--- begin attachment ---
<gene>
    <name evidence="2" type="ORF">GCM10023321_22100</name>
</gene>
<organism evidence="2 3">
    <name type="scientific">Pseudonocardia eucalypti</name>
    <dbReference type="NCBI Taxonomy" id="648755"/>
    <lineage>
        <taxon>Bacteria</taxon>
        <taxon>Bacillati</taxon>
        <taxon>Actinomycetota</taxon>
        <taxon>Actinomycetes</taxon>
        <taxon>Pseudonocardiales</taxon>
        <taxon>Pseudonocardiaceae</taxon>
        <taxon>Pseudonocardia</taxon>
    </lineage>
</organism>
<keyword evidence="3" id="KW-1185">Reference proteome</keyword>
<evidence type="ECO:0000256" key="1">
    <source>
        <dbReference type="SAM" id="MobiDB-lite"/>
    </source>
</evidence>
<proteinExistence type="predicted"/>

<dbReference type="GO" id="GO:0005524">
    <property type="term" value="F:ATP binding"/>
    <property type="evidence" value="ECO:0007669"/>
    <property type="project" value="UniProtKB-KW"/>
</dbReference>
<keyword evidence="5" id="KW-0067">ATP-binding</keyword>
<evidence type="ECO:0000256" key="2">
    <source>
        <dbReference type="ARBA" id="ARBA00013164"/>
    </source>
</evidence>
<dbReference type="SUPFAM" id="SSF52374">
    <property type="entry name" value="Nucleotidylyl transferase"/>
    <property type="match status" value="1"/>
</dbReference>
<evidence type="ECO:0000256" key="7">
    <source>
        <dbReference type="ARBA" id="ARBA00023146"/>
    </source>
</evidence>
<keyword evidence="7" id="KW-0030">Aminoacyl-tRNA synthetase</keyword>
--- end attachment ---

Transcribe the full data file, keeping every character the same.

<gene>
    <name evidence="2" type="ORF">GCM10023321_22100</name>
</gene>
<organism evidence="2 3">
    <name type="scientific">Pseudonocardia eucalypti</name>
    <dbReference type="NCBI Taxonomy" id="648755"/>
    <lineage>
        <taxon>Bacteria</taxon>
        <taxon>Bacillati</taxon>
        <taxon>Actinomycetota</taxon>
        <taxon>Actinomycetes</taxon>
        <taxon>Pseudonocardiales</taxon>
        <taxon>Pseudonocardiaceae</taxon>
        <taxon>Pseudonocardia</taxon>
    </lineage>
</organism>
<keyword evidence="3" id="KW-1185">Reference proteome</keyword>
<evidence type="ECO:0000256" key="1">
    <source>
        <dbReference type="SAM" id="MobiDB-lite"/>
    </source>
</evidence>
<proteinExistence type="predicted"/>

<dbReference type="GO" id="GO:0005524">
    <property type="term" value="F:ATP binding"/>
    <property type="evidence" value="ECO:0007669"/>
    <property type="project" value="UniProtKB-KW"/>
</dbReference>
<keyword evidence="5" id="KW-0067">ATP-binding</keyword>
<evidence type="ECO:0000256" key="2">
    <source>
        <dbReference type="ARBA" id="ARBA00013164"/>
    </source>
</evidence>
<dbReference type="SUPFAM" id="SSF52374">
    <property type="entry name" value="Nucleotidylyl transferase"/>
    <property type="match status" value="1"/>
</dbReference>
<evidence type="ECO:0000256" key="7">
    <source>
        <dbReference type="ARBA" id="ARBA00023146"/>
    </source>
</evidence>
<keyword evidence="7" id="KW-0030">Aminoacyl-tRNA synthetase</keyword>